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Gaby Soutar: Rose-tinted reality

Advice to my younger self: wear sunglasses more often. Picture: Wattie Cheung

Advice to my younger self: wear sunglasses more often. Picture: Wattie Cheung

  • by GABY SOUTAR
 

Rose-tinted glasses? Just give me reality says Gaby Soutar

If I was to give my younger self advice, it would be to wear sunglasses more often. I always rejected them, because they made me feel like I was wearing fancy dress. Hats, leather gloves, curve-handled umbrellas and ponchos fall into the same category.

Years of squinting into the sun has resulted in the pitter-patter of crows’ feet and slightly dodgy vision, both of which might have been prevented by a pair of wrap-arounds.

This summer, I will be shutting the stable door after the horse has bolted, but I’m not sure if I’ll be doing that with a pair of Tens.

Hot on the heels of Tzukuri (the high-tech shades that alert your iPhone when you lose them), these comparatively low-fi sunglasses have just been launched through crowdfunding site Indiegogo.

Created by a canny young collective of Edinburgh-based creatives, they look innocent enough – like a cross between Wayfarers and a pair of the 3D specs that cinemas mug you for.

However, they’re designed to tint whatever you’re looking at with an Instagram-like filter.

“Whilst typical sunglasses block out the light with desaturated, cold colours; Tens work with the warmth of the sun to lend an up-lifting tint to the world beyond the lens,” it says on the website www.tenslife.com.

Wear these, and everything looks saturated with colour like a sunny Seventies snap, or a happy memory flashback in a rom-com.

On their website, there’s a sort of before and after pic of what appears to be Salisbury Crags.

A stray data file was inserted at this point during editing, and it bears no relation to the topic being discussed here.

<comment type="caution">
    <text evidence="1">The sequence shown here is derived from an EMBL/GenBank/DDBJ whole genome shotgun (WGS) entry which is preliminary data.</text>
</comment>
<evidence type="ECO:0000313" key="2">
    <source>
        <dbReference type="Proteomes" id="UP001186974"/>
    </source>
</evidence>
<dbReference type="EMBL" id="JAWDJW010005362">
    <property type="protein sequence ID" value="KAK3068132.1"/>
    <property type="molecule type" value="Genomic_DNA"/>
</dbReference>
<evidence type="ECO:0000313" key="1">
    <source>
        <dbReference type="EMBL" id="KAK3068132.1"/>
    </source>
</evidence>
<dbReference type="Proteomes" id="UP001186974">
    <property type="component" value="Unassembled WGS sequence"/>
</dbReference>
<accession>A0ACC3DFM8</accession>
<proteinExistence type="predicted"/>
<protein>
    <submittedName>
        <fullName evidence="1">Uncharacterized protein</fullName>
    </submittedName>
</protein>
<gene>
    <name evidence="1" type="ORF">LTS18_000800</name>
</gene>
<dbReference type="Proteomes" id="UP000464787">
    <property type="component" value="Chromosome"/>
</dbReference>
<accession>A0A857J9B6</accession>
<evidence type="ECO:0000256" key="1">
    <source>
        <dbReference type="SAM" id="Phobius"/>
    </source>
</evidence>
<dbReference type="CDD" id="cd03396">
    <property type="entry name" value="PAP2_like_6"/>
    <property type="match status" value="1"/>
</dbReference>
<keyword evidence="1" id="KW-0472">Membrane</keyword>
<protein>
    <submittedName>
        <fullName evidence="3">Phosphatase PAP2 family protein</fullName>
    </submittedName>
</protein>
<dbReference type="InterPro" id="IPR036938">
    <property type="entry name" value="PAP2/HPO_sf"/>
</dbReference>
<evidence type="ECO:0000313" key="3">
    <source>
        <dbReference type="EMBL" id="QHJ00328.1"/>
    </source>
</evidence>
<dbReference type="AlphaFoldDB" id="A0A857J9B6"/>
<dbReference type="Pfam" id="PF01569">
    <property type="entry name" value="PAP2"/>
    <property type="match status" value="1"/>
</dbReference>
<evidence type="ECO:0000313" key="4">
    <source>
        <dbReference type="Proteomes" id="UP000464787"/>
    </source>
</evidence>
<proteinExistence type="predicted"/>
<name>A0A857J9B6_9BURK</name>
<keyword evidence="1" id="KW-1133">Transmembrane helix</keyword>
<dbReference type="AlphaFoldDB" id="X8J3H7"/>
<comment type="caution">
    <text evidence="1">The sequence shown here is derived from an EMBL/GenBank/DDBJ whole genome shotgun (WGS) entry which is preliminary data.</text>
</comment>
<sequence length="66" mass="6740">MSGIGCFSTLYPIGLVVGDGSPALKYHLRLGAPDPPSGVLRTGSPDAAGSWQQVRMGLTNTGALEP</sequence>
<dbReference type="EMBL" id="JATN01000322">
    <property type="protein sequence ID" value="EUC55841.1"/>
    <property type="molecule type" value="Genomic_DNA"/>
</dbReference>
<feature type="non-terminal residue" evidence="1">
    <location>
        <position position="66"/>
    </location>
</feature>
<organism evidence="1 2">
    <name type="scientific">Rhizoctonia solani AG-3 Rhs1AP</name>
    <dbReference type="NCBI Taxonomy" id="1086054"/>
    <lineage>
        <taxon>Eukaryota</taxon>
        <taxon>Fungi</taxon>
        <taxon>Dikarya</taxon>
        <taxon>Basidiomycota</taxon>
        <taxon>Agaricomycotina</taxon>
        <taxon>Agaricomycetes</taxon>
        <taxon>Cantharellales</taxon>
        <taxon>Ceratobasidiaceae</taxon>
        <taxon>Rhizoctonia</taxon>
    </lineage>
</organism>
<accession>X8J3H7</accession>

If you’re sporting your Tens, this landmark looks honey-coloured and glamorous, like it’s been Photoshopped or given a major make-over.

Nice, but it’s not the familiar dormant volcano that we know and love. In fact, it’s a spit of its bigger and sexier US cousin – the Grand Canyon.

Poor old Salisbury Crags, it’s lovely to the naked eye, even if it is stark, mousey-hued and guano-spotted in bits. There’s the rub.

Shades on, your other half looks like the door staff at Abercrombie & Fitch; shades off, they resemble the squishy green things that operate a Dalek from the inside.

Sunglasses on, lunch appears to be one of Andrew Fairlie’s culinary creations: take them off, oh, it’s the only Ginsters that was left in the staff vending machine.

Still, even though life is disappointing, I don’t think I want my reality to resemble a Twitter feed.

I’ll stick with ordinary sunglasses from now on (and save the Tens for date night).

The idea that we can afford to enhance our visual reality reminded me of something that the creepy Lorne Malvo (aka Billy Bob Thornton) said to police officer Gus Grimley in the most recent episode of Fargo (Channel 4, Sundays, 9pm).

“Did you know the human eye can see more shades of green than any colour?”

Local cop Molly Solverson worked out that this baddie might be alluding to his role as predator.

We’ve evolved from apes and, according to her, this heritable trait has developed so we can spot “panthers and stuff” in the jungle, not just so we can create an interesting salad.

Fab fact. Is is true? Yes, I Googled it.

It’s because of this the view through night vision goggles is tinted green, so one can see more nuance and variation amongst the pea, spinach and lettuce-coloured shadow.

I wonder if the modern day hipster homo-sapiens would survive in the forest with just a pair of Tens?

Heck, you probably wouldn’t spot the tiger until he was gnawing at your legs, but at least the landscape would look sepia-tinted and lovely.

 

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